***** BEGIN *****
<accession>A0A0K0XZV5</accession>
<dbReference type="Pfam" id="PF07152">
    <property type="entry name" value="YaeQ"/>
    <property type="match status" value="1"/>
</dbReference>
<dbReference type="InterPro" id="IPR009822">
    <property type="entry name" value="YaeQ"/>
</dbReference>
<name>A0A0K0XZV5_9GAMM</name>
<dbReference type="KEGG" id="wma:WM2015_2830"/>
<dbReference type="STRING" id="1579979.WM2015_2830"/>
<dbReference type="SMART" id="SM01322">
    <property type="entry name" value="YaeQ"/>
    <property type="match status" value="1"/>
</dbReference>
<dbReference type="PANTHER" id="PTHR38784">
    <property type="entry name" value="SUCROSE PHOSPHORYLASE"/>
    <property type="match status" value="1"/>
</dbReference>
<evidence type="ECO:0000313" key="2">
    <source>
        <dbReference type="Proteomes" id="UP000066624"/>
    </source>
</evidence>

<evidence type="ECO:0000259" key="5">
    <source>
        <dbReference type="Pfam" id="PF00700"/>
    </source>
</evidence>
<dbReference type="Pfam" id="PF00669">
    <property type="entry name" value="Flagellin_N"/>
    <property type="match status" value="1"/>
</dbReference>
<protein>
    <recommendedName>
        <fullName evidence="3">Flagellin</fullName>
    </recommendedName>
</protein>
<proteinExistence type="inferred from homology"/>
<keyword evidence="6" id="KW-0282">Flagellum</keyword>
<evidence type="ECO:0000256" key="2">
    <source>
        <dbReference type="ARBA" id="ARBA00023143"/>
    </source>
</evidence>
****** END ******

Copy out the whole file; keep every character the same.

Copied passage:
<accession>A0A0K0XZV5</accession>
<dbReference type="Pfam" id="PF07152">
    <property type="entry name" value="YaeQ"/>
    <property type="match status" value="1"/>
</dbReference>
<dbReference type="InterPro" id="IPR009822">
    <property type="entry name" value="YaeQ"/>
</dbReference>
<name>A0A0K0XZV5_9GAMM</name>
<dbReference type="KEGG" id="wma:WM2015_2830"/>
<dbReference type="STRING" id="1579979.WM2015_2830"/>
<dbReference type="SMART" id="SM01322">
    <property type="entry name" value="YaeQ"/>
    <property type="match status" value="1"/>
</dbReference>
<dbReference type="PANTHER" id="PTHR38784">
    <property type="entry name" value="SUCROSE PHOSPHORYLASE"/>
    <property type="match status" value="1"/>
</dbReference>
<evidence type="ECO:0000313" key="2">
    <source>
        <dbReference type="Proteomes" id="UP000066624"/>
    </source>
</evidence>

<evidence type="ECO:0000259" key="5">
    <source>
        <dbReference type="Pfam" id="PF00700"/>
    </source>
</evidence>
<dbReference type="Pfam" id="PF00669">
    <property type="entry name" value="Flagellin_N"/>
    <property type="match status" value="1"/>
</dbReference>
<protein>
    <recommendedName>
        <fullName evidence="3">Flagellin</fullName>
    </recommendedName>
</protein>
<proteinExistence type="inferred from homology"/>
<keyword evidence="6" id="KW-0282">Flagellum</keyword>
<evidence type="ECO:0000256" key="2">
    <source>
        <dbReference type="ARBA" id="ARBA00023143"/>
    </source>
</evidence>